Chaucer’s Knight As Stoic Philosopher

In How to Read and Why (Scribner, New York, 2001, p. 281), Harold Bloom invokes ‘The Knight’s Tale‘ from Chaucer‘s Canterbury Tales and writes: The Knight sums up Chaucer’s ironic ethos in one grim couplet: It is ful fair a man to bere hym evene For al day meeteth men at unset stevene Bloom continues:Continue reading “Chaucer’s Knight As Stoic Philosopher”

Paying Attention To The Muses’ Visits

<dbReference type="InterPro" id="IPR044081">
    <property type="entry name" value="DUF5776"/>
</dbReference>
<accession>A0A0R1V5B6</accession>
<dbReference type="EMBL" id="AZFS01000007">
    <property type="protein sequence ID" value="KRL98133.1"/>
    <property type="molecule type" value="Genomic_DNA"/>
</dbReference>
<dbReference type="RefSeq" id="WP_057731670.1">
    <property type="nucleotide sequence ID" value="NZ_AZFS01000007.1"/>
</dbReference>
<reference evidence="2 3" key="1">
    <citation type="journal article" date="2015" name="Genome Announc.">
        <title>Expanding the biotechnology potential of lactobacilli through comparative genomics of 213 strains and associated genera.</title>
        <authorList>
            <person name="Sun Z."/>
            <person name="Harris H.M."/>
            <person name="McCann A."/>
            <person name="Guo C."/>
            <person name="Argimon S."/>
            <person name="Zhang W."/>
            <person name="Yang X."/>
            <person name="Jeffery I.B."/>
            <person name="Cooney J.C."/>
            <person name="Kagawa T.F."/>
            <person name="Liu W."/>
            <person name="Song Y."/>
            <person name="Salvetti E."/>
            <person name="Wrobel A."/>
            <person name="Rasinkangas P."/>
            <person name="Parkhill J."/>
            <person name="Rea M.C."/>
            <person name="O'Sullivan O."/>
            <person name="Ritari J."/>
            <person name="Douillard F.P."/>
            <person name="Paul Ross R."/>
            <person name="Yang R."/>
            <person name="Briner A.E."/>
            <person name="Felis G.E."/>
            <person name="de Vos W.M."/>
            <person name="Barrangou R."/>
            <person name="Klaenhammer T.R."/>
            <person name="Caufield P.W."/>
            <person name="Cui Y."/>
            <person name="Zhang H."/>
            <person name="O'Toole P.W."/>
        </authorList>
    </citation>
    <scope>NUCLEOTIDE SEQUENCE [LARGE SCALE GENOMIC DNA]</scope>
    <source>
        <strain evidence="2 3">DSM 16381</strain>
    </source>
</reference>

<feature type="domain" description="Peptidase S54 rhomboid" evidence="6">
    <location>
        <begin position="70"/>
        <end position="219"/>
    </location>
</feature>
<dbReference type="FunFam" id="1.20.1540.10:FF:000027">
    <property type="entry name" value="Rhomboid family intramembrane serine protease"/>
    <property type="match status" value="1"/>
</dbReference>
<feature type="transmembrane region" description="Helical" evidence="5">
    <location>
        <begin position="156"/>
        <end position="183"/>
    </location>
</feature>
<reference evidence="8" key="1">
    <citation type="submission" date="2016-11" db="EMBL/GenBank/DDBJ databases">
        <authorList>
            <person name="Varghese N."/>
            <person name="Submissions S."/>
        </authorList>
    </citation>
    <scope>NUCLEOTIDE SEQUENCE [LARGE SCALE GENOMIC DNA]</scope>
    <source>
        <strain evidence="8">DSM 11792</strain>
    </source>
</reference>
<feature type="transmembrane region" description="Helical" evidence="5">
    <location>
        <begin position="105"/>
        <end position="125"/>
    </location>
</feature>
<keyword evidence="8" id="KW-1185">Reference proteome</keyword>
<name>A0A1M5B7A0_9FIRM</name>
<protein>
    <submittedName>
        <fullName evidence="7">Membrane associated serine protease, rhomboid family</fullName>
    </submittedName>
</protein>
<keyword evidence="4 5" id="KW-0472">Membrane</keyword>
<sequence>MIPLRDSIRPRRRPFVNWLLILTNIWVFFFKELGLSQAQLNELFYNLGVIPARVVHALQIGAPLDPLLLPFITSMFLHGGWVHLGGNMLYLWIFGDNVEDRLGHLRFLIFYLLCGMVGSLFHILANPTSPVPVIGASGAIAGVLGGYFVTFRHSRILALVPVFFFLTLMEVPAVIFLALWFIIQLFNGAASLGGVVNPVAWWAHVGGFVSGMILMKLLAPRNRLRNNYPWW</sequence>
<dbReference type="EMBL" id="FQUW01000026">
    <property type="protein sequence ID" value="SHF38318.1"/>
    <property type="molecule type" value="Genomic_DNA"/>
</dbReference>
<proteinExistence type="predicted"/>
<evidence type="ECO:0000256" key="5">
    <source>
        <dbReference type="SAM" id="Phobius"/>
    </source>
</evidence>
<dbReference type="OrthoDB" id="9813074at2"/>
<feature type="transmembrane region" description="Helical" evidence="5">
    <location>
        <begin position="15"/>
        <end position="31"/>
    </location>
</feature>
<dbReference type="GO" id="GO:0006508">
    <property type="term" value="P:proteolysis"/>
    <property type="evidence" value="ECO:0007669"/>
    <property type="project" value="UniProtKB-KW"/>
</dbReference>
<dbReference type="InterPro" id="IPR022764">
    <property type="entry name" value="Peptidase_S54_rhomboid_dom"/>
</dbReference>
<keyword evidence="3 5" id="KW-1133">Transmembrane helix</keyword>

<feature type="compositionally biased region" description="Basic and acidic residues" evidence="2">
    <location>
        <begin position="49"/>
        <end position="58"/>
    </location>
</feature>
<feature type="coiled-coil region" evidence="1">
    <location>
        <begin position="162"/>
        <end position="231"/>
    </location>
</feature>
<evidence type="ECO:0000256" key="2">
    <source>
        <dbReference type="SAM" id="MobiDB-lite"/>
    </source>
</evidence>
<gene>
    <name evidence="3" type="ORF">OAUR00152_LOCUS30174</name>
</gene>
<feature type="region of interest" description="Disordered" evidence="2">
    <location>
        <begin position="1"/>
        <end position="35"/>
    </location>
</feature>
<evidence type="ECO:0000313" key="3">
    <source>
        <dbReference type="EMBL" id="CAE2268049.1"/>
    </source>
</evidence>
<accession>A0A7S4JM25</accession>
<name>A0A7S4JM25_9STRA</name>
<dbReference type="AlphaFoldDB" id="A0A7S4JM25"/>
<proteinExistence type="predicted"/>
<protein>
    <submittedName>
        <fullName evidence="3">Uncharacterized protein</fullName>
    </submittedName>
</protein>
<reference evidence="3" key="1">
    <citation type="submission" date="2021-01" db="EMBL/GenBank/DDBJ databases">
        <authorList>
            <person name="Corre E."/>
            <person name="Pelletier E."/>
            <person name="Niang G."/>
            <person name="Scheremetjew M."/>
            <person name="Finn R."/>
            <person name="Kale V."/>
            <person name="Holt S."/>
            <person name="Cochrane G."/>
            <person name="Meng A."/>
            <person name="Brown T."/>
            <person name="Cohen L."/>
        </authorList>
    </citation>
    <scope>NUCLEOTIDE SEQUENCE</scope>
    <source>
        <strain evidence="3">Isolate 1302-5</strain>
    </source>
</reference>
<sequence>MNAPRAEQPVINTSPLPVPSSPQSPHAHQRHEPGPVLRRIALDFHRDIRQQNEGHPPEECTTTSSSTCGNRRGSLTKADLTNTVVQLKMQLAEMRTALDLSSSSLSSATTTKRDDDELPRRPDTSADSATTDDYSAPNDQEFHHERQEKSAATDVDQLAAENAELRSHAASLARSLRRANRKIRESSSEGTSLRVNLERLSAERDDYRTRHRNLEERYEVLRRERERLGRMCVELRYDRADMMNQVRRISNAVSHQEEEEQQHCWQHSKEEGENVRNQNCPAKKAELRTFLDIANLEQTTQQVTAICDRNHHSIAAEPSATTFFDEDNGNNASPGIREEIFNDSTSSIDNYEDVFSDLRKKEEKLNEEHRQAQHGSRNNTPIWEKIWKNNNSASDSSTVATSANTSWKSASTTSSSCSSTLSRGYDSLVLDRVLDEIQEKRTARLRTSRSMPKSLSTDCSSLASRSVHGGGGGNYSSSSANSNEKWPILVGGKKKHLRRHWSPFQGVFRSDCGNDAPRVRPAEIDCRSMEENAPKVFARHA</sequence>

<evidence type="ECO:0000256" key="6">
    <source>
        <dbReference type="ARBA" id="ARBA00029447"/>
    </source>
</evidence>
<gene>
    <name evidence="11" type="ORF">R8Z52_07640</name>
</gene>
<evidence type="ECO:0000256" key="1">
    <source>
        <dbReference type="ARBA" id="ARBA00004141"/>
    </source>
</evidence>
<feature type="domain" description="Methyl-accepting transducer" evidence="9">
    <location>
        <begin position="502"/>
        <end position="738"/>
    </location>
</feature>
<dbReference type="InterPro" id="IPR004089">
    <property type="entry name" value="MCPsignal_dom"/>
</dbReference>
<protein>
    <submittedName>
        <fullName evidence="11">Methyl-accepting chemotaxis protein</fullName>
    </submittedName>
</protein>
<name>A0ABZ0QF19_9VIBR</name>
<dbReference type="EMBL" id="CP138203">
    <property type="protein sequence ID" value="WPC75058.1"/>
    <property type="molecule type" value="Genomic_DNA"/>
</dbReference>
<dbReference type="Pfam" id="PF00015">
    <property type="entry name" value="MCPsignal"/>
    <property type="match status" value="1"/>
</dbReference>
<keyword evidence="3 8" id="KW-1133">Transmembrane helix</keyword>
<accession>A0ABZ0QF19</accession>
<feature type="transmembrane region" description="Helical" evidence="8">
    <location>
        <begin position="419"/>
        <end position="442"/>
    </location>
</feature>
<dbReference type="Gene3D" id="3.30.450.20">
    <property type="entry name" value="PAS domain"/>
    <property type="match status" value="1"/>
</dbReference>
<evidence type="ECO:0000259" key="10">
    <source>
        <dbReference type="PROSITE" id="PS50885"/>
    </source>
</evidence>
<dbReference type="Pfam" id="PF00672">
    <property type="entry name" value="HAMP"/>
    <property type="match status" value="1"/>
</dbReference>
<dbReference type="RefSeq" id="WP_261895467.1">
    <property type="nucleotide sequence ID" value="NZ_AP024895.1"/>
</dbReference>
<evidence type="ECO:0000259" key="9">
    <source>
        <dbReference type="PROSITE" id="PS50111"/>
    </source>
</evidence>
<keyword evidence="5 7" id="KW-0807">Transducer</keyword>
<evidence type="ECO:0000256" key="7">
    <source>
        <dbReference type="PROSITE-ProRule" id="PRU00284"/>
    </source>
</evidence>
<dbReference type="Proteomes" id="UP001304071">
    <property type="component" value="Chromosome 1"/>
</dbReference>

In┬áThe Year of Magical Thinking–a book on which I will write a bit more anon–Joan Didion quotes her late husband, John Gregory Dunne, as saying that having a notebook handy–to write down a thought, an idea, filed away for future reference and deployment–was the difference between being able to write and not. There is muchContinue reading “Paying Attention To The Muses’ Visits”